Aiming high for maximum impact

CorStone launched the Children’s Resiliency Program in India to help empower at-risk children and youth with the strengths, tools and support needed to deal more effectively with life challenges and crisis.

The program seeks to prevent and mitigate the mental and social costs that so often result from trauma, poverty, conflict, abuse, or discrimination.  The program focuses particularly on adolescent girls, using simple evidence-based practices shown to decrease depression, anxiety, and hopelessness, increase optimism, increase academic performance, and diminish the likelihood of involvement with interpersonal conflict and violence.

New tools to build better lives

Over a period of six months, six teachers at the Hope Project in Basti Hzt. Nizamuddin, New Delhi, conducted the Children’s Resiliency Program with 97 girl students from the age of 10 to 18.

New #resilience #tools to build better lives for children in need | #GirlsFirst #CorStone Click To Tweet

The Hope Project is a well-respected local nonprofit that operates a school, medical clinic, job training program, and other services in a 400-year-old Muslim village. Many of the residents in this location are in poor health, illiterate, and living in poverty, with cultural norms that have traditionally frowned upon secular education—particularly for girls. Most of the girls in the program are the first in their family to attend school.

Each one-hour weekly session consisted of a specially-designed resiliency curriculum developed by CorStone. The sessions were followed by peer support and open sharing using tools and practices from the fields of Positive Psychology, Attitudinal Healing and Restorative Practices which focus on conflict resolution and problem-solving.

Children’s Resiliency Program | CorStone
Children’s Resiliency Program students at the Hope Project, Basti Hzt. Nizamuddin, New Delhi | CorStone

Rigorous assessment of the outcome

Sangath, an internationally recognized mental health firm based in India, conducted the evaluation. Their assessment included standardized mental and behavioral health scales as well as semi-structured interviews with the teachers and students.

Changes in optimism/pessimism (a good indicator of self-esteem), the locus of control (self-agency), and a broad range of emotional symptoms including conduct problems, hyperactivity, and peer problems were all assessed.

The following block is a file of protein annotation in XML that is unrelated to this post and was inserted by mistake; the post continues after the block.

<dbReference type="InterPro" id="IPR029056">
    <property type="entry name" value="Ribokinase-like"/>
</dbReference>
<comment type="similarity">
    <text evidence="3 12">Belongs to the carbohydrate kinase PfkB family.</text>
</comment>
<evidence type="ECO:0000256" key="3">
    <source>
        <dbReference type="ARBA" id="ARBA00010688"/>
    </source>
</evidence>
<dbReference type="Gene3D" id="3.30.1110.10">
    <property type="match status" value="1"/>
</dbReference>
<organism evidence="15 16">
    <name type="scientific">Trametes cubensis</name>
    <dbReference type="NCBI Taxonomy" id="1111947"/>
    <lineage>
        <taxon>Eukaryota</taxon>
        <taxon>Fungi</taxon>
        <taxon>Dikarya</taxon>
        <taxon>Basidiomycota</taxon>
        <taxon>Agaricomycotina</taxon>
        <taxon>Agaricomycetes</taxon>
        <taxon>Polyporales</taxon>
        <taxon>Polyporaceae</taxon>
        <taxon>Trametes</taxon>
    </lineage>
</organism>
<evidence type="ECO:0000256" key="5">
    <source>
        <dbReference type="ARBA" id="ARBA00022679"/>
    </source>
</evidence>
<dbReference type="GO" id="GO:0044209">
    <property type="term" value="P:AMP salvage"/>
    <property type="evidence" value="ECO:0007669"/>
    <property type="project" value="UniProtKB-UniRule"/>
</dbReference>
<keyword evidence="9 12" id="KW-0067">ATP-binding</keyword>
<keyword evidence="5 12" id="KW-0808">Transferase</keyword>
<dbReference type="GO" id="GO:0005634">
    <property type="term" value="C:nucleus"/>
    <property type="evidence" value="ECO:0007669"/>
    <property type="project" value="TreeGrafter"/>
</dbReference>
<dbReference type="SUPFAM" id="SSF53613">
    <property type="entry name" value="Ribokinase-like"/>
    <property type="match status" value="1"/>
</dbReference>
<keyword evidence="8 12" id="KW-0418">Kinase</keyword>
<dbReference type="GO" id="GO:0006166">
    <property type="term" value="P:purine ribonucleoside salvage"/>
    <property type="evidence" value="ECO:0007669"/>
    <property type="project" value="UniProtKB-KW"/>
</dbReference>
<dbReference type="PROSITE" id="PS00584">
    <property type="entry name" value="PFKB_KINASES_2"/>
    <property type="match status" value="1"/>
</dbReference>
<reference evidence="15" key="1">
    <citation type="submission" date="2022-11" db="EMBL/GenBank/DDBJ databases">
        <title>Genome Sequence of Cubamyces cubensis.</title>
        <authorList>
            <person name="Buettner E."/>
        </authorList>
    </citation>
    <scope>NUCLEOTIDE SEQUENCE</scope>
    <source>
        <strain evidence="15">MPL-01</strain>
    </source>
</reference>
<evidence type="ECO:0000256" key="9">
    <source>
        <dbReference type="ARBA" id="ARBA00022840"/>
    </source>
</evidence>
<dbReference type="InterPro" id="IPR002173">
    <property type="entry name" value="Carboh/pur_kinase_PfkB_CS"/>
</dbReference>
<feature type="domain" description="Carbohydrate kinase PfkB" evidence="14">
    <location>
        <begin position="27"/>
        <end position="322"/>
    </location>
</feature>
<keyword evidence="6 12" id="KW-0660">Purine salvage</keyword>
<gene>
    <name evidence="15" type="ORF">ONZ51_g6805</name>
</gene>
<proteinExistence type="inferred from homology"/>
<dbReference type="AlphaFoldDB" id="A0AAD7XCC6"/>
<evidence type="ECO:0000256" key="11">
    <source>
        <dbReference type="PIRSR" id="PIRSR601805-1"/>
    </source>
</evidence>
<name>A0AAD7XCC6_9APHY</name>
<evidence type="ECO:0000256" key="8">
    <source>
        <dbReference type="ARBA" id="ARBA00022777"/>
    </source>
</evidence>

I liked the program because many of the strengths being explored were what we actually have within. We used to feel our weakness but now we realize that it was actually a strength and we should encourage it. This gives us a chance to explore other hidden strengths.
Student | Children’s Resiliency Program

Positive Children’s Resiliency Program results

The results were strikingly positive with substantive evidence that the program had yielded a very positive outcome including:

  • 81% of the girls attended all sessions
  • School attendance was highest on days of the program
  • Student ratings were consistently high on all factors including:
    • Relevance to daily life
    • Quality of the topics
    • Positive impact on relationship and communicatios with peers and family
    • Ability to handle problems
    • Ability to concentrate and focus on studies
In the circle, we spoke of things which we wouldn’t tell our parents and friends because we trusted each other that it would remain confidential.
Student | Children’s Resiliency Program
In addition to an overall positive outcome of the program, specific data revealed more insights including:

  • Students scoring Normal on the standardized psychological assessments increased from 52.6% in pre-test to 64.9% at post-test (after 23 weeks of the intervention)
  • Students scoring Borderline decreased from 28.9% to 18.6% at midpoint (12 weeks) to 5.2% at post-test
  • Students scoring Abnormal decreased from 18.6 to 10.3% at midpoint to 5.2% at post-test
We get feedback through the children that their parents have said “You’ve changed a lot and don’t get angry much now. It’s good and we like it”.
Teacher | Children’s Resiliency Program
To learn more about our evidence-based research and results, just click here.

Program results data from #Sangath’s evaluation reveals a convincing story of success. | #GirlsFirst Click To Tweet

What’s happens next?

Soon, we plan to launch the program with 1,000 students, primarily adolescent girls, in 10 non-profit schools in severe high-need communities.

We’ll be using a randomized control design to confirm effectiveness. The program will likely be run in Mumbai and Gujarat, though final locations are not yet confirmed.

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One thought on “Children’s Resiliency Program results measure positive change

  1. What fantastic results! The CorStone team should be proud. Well done!

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